In the article ‘Why black people in France are still invisible’, Aude Konan writes: “France has a deeply ingrained racist culture. It is very common to pretend that racism doesn’t exist and, even if it does, that it’s not that bad. Yet, in the name of the freedom of speech, racial and religious prejudices invade the public space. And when anti-racism activists denounce it, they are accused of paranoia and censoring.”
This makes you wonder how many severe incidents or issues have not being documented and why minorities don’t have a voice.
“This is an extremely serious incident of police violence and it highlights the urgent need to address police violence and discriminatory treatment of ethnic and religious minorities across Europe,” Siklossy told us.
“This incident is also symptomatic of widespread ethnic profiling by police forces, which leads to individuals being singled out for identity checks or searches because of their race, ethnicity or perceived religion, and police violence against ethnic minorities in Europe, and in particular people of African descent,” she added.
In 2016, 18-year-old, autistic teen Mzee Mohammed was also harassed by the police but unlike Théo, Mzee died in custody in Liverpool.
He was arrested last summer by Merseyside Police for “aggressive and erratic” behaviour, after reports that Mzee was allegedly carrying a knife around a shopping centre.
Video footage of Mzee being held down by several police officers was published on the Internet. Eight security guards, 18 police officers, a police dog and a helicopter were sent to the scene all for one boy who was already on the ground.
The teenager died after allegedly becoming “unwell” in the custody of police. An ambulance was called and Mzee was taken to the Royal Liverpool Hospital where he was pronounced dead later that evening by doctors. An IPCC investigation was opened shortly after.
Mzee’s case and death led to masses of demonstrations in across several cities in England over the treatment of black people by the police.The death of Mzee and other black people while in the care of the state raises concerns and questions the nobility of the ones placed in a position of authority.
The director of campaign group Inquest, Deborah Coles, made a statement about Mzee‘s death: “The day after Theresa May highlighted issues about race and disproportionality in the justice system it is deeply concerning to learn of the death of a vulnerable black teenager. There needs to be the most thorough and robust scrutiny of the actions of the security guards and the police who were in contact with him moments before his death.”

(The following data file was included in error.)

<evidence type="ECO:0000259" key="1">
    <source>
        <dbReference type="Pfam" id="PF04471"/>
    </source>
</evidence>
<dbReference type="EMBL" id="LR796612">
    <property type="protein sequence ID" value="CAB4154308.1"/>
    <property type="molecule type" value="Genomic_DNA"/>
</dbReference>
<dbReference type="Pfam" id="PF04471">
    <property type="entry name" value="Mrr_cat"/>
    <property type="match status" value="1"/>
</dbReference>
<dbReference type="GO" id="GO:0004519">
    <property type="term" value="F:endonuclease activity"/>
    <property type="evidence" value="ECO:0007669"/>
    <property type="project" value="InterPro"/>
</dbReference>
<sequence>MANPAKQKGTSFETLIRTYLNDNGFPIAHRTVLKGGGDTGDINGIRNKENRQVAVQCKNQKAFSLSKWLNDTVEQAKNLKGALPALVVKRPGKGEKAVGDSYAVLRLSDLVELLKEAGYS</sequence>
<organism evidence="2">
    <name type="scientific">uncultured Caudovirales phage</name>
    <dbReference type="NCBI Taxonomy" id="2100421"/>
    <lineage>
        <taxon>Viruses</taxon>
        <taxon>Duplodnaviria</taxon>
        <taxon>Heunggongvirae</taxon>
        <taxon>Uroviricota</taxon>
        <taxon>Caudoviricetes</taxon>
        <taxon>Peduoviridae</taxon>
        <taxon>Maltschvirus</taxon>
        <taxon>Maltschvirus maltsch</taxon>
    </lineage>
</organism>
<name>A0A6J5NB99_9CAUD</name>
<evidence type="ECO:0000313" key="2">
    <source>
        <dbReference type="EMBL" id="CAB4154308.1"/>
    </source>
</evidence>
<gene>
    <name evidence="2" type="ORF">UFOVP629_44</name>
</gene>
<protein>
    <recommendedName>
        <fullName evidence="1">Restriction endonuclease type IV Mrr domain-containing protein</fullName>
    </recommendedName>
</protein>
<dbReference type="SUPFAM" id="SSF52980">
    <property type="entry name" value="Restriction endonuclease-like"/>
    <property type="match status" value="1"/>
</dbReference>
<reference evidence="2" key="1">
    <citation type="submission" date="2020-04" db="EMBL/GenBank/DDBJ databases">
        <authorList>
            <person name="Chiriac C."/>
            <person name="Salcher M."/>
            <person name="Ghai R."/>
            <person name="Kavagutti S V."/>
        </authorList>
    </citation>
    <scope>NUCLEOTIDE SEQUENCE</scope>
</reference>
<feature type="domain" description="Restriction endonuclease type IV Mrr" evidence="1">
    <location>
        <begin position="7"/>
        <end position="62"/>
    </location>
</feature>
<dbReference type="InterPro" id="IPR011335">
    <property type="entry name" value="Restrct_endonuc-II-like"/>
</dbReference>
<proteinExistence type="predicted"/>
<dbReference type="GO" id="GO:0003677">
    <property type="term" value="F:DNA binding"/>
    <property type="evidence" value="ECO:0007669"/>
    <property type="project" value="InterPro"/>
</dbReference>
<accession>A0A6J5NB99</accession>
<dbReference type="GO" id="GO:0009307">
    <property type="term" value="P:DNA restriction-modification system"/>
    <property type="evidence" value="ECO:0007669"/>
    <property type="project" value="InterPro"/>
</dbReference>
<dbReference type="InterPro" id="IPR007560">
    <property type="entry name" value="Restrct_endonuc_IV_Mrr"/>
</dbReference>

Inquest statistics show a total 158 deaths in police custody or otherwise following contact with the police in England and Wales (BAME population) since 1990. This number raises caution as it the figure is relatively small.
However, national newspaper, The Guardian, claims 1,500 have died following police contact since 1990.
Additionally, the IPCC statistics indicate that six per cent of black people have died in police custody in the past decade.
Incidents such as this show the severity of racial profiling that black people face by the police and how difficult it is for blacks to wholeheartedly trust the law enforcements if they are continuously being targeted.
Moreover, how can they respect and believe the state have their best interest at heart if they continue to do nothing more than record numbers of deaths?
“There is a lack of trust between Black communities and the police which arises from various methods used by the police such as ethnic profiling and lack of full investigation of racially motivated crimes,” says Georgina Siklossy.
“These practices breach fundamental rights standards and have an extremely negative impact on the minority communities targeted, often leaving innocent individuals feeling humiliated, alienated and damaged, physically and psychologically.
“Ethnic profiling leads to lower levels of trust in the police, making the very communities whose support is necessary for fighting crime and terrorism reluctant to cooperate with law enforcement authorities” she claims.